There is something you should know about this interview question:
"Tell me about a time you gave someone difficult feedback."
It’s a behavioral question. Giving bad feedback is something that comes up in everyone’s career. Behavioral questions are based on the theory that past performance is the best predictor of future performance.
In other words, how you responded to giving bad feedback in the past is likely how you’ll respond in the future.
This type of question takes the candidate out of the hypothetical realm and requires him or her to give a specific example of when you demonstrated how to give negative feedback to employees, a challenge was overcome, or a problem solved.
Never try to “wing it”
When candidates haven’t prepared for behavioral interview questions, they inevitably do one of two things:
- Speak in generalities
- Give a very incomplete (and uncompelling) response.
In other words, the answer comes out either as “I’m very confident in giving difficult feedback. This isn’t a problem for me”, or something along these lines of, “I had to tell an employee he had body odor. I did it, and he stopped smelling.” (Incomplete and uncompelling)
Your “toolbox” of stories
To answer behavioral questions I recommend you build five to ten “CAR” stories to take to the interview in your mental toolbox. “CAR” is an acronym for “Challenge|Action|Result”.
- Explain the challenge you were faced with when giving difficult feedback.
- Talk about the specific action steps you took to address the problem.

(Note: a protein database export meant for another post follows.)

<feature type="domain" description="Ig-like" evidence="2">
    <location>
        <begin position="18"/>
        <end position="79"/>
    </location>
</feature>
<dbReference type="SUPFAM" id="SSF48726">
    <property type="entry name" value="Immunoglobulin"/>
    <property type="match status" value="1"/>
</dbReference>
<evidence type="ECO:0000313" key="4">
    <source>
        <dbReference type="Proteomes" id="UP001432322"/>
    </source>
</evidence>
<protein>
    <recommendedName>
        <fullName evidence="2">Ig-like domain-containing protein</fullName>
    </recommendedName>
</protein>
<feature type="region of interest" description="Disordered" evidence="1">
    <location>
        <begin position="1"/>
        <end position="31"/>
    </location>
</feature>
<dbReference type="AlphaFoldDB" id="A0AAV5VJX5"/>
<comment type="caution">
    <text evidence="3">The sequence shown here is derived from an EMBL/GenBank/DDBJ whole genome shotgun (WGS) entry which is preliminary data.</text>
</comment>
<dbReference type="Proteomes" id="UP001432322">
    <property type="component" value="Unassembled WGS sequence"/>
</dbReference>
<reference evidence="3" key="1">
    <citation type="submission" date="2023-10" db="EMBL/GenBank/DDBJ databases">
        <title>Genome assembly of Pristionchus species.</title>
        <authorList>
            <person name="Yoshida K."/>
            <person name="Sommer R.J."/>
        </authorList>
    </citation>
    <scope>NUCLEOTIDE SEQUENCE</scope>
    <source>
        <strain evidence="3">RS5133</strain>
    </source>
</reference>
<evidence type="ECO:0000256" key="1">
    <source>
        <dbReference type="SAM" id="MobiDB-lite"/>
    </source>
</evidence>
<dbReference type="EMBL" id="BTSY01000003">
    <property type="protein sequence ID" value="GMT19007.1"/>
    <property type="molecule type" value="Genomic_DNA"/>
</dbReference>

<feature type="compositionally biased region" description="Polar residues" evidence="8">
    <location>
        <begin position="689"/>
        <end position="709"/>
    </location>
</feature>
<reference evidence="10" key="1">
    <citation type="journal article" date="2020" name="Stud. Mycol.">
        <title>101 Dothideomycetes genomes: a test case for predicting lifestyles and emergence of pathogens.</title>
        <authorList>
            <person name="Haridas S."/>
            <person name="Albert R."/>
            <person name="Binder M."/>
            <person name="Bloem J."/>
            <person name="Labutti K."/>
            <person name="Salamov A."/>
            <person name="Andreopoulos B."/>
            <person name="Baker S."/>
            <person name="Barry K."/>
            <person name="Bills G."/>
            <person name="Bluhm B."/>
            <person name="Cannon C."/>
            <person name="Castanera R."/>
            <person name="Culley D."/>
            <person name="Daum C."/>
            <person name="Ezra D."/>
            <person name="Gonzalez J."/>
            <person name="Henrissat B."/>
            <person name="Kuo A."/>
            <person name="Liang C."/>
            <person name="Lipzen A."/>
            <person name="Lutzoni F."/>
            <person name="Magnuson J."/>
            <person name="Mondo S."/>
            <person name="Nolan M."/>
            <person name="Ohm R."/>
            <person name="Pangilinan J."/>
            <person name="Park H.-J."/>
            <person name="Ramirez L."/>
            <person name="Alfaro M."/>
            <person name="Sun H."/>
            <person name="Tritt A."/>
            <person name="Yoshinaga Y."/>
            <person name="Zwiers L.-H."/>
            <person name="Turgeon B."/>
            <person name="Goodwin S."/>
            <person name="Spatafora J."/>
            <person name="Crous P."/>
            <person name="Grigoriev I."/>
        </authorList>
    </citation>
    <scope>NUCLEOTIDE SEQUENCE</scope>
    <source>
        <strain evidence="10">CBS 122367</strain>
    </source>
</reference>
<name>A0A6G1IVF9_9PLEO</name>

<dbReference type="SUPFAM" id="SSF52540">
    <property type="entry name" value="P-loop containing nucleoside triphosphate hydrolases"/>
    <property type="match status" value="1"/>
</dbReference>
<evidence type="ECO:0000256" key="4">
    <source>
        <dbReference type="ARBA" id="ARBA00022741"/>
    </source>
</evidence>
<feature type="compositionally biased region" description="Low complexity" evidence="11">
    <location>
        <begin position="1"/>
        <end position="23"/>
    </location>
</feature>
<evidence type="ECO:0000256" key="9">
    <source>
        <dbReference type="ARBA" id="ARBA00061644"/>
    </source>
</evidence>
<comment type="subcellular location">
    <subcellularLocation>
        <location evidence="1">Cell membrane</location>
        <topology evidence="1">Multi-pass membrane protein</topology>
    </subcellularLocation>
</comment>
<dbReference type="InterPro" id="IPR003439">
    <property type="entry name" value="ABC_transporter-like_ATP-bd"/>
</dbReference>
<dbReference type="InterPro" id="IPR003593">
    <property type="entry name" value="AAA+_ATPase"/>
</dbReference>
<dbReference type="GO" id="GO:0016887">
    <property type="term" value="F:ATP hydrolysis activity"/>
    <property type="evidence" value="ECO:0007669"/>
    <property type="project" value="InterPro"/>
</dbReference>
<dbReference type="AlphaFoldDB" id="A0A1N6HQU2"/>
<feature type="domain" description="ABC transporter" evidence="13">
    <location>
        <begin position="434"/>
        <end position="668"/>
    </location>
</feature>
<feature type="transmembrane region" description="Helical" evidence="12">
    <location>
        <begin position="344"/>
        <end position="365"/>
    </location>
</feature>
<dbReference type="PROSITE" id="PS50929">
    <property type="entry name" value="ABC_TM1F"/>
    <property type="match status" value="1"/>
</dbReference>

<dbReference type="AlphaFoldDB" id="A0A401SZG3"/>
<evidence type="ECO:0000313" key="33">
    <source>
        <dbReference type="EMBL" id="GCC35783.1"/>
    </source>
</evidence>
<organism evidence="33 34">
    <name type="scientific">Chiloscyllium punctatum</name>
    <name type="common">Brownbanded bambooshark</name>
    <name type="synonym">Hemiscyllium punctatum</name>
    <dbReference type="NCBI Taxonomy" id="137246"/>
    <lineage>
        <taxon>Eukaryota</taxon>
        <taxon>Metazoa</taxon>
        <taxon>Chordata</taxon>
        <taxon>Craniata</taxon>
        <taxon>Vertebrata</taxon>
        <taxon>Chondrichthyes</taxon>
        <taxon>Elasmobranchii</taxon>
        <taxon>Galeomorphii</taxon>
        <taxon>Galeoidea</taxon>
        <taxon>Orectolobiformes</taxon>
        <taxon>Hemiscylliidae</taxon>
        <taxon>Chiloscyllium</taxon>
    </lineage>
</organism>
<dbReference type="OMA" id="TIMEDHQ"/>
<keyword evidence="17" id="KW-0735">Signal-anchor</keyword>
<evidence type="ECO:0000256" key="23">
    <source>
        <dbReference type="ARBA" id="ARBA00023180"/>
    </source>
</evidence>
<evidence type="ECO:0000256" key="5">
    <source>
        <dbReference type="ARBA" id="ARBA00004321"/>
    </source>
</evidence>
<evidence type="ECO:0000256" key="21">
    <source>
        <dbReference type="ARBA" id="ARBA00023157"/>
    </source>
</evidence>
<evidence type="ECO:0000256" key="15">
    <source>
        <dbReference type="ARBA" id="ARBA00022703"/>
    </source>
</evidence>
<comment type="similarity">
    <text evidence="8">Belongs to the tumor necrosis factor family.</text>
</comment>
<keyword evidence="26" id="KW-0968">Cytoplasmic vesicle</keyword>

- Explain the results achieved with specific metrics whenever possible.
Having five to ten “CAR” stories will give you enough tools in your toolbox so that, no matter what questions you are asked, you’ll have a story to support your answer.
“CAR” stories can be used for non-behavioral questions, too. For example, if you are asked about your three greatest strengths, you might use a “CAR” story to support each of the strengths you list.
Tackling our specific behavioral question
Finally, we address the question, “Tell me about a time you gave someone difficult feedback.” Here’s an example of how to approach this question, using my real-life example of the previously mentioned “body odor” situation.
- “One of the most uncomfortable situations early in my career as a manager was when I had a male employee with a body odor problem. We lived in Georgia, and he would play ping pong on his lunch break, apparently very competitively, so by mid-afternoon his body odor was quite offensive.”
- “I would love to tell you I handled this situation immediately, but I just didn’t know how to have this type of conversation at that point in my professional development. I put it off, asked my boss for advice, and even sent the employee home early a few times ‘for doing a great job. Finally, I scheduled a performance review and began by telling him everything he was doing right. When I could put it off no longer, I timidly brought up the issue at hand.”
- “To my surprise, his response was ‘Thank you for letting me know. I had no idea. I will take care of that. And he did. What I learned from that experience was not everyone takes things as personally as I do. I could have alleviated a lot of angst on my part by handling this situation quickly and directly. That experience really helped me build my ability to be direct and honest with feedback. After all, employees can’t improve if they don’t know they are doing something wrong.”
Putting a bow on it
I like to call that last part “putting a bow on your answer.” Whenever you can say what you learned from that situation and/or how your answer translates to the position you are applying for, it’s like giving yourself extra credit points.